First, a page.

Indeed, the Foreign Investment Review Board (FIRB) Annual Report showed that real estate applications tripled in two years, driven overwhelmingly by a deluge of Chinese investors into Victoria, New South Wales, and Queensland. 

The DIBP statistics for the top five source countries show that more than 90 per cent of applicants for SIVs have also been Chinese. 

The wrap

Since the commencement of the significant investor visa programme in 2012 there have now been a total of 1,397 SIVs granted, leading to just a shade under A$7 billion of investment in complying assets.

It's difficult to say what the expected take-up for the SIV ever really was, but fewer than 1,400 visas sounds suspiciously like a fizzer to me (albeit the composition and destination of applicants says something of note about where capital invested in Australia is coming from and where it is headed to).

Previously SIV investors were opting to drop money into passive investments such as qualifying government bonds and residential real estate schemes - not really what Australia needs more of, tbh! - which led to a much-needed reassessment of the requirements for complying investments.

Unfortunately interest in SIVs has been dampened since following consultation with stakeholders the rules were amended to require a greater share of the $5 million required investment to hit up venture capital products (at least 10 per cent) and emerging companies (minimum 30 per cent), investments that are typically associated with a higher risk of loss, whether perceived or real.

Source: DIBP

The most timely available statistics for expressions of interest, invitations, and applications lodged suggest only a modest ongoing flow of interest in the SIV.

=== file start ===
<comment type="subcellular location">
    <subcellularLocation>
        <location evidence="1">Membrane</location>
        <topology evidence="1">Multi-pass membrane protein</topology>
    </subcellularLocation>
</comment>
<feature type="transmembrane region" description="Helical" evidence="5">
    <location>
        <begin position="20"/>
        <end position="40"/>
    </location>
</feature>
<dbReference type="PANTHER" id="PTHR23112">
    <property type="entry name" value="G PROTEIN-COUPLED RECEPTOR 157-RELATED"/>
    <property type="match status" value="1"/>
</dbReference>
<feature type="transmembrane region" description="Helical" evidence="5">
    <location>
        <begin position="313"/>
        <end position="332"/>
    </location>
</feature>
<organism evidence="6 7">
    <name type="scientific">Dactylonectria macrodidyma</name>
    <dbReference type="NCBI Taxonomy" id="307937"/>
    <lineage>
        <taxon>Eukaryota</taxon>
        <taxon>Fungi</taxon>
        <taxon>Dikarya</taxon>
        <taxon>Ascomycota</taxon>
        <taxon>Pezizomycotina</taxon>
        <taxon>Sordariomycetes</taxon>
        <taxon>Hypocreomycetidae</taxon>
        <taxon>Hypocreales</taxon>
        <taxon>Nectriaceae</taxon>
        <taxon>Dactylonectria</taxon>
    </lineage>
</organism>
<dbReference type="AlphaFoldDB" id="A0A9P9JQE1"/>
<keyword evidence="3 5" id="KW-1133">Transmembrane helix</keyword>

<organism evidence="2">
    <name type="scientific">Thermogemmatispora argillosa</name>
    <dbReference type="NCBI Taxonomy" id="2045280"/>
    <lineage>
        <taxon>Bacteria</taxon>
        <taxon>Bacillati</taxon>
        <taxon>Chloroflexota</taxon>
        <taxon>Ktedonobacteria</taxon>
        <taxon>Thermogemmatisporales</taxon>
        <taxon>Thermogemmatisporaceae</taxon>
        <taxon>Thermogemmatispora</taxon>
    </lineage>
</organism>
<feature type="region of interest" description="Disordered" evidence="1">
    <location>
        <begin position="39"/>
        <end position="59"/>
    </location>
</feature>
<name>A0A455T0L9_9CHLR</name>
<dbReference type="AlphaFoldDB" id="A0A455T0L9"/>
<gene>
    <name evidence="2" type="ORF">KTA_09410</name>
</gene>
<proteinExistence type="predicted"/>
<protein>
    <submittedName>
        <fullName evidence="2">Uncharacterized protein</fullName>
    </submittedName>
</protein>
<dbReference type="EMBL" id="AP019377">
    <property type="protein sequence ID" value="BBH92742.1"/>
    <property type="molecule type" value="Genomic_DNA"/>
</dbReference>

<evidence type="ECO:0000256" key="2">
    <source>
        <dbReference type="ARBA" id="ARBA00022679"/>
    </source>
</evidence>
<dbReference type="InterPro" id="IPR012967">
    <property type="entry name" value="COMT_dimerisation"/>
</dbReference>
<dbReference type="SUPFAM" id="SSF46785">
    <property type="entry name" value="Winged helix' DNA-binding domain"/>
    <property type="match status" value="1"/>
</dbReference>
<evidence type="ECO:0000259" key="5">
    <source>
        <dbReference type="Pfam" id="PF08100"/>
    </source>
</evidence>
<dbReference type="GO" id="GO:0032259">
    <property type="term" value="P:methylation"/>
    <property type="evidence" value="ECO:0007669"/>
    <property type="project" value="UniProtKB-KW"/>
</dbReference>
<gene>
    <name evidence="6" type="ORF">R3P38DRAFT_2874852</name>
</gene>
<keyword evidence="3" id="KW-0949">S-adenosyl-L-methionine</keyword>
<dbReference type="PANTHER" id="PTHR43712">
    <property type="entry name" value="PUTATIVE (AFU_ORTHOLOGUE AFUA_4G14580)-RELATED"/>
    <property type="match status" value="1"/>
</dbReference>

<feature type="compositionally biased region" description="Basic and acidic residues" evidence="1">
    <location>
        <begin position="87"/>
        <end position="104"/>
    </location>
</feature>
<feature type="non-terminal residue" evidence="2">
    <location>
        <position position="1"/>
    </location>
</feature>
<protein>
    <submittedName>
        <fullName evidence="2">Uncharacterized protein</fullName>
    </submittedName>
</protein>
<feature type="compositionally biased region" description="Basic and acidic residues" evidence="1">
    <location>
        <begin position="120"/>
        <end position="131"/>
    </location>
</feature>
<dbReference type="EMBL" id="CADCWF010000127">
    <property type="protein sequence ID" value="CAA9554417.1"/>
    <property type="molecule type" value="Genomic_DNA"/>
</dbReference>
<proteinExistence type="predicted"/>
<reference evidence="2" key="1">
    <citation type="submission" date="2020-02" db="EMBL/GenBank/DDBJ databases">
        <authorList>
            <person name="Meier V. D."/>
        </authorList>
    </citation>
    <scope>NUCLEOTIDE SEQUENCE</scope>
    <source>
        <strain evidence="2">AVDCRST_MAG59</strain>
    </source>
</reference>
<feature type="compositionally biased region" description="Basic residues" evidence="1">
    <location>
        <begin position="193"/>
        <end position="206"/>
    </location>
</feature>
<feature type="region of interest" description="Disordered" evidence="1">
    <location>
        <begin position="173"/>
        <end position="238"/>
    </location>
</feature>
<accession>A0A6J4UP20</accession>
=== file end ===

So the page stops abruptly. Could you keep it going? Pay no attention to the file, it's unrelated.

Requiring wealthy Chinese with A$5 million to invest in venture capital projects and emerging companies is a fabulous idea...on paper.

In reality, however, this may be too ambitious and result in the killing off of SIV applications given that wealthy foreigners are unlikely to be familiar with the products and ventures in question, and therefore remain understandably reluctant to commit.

It wouldn't be a surprise to see the rules amended again or relaxed to allow Chinese investors to provide project funding (not passive investment) for residential and commercial real estate developments, or for infrastructure projects.

Housing starts to fall in 2017 & 2018

New dwelling sales decline

So believes the Housing Industry Association (HIA).

And looking at the new dwelling sales figures for July 2016, they are probably right.

"The cycle has peaked" reported the HIA.

"In all likelihood we will experience sharper falls in new home construction in both 2017 and 2018".

Private new dwelling sales fell by 9.7 per cent to record their weakest monthly result since 2014.

Source: HIA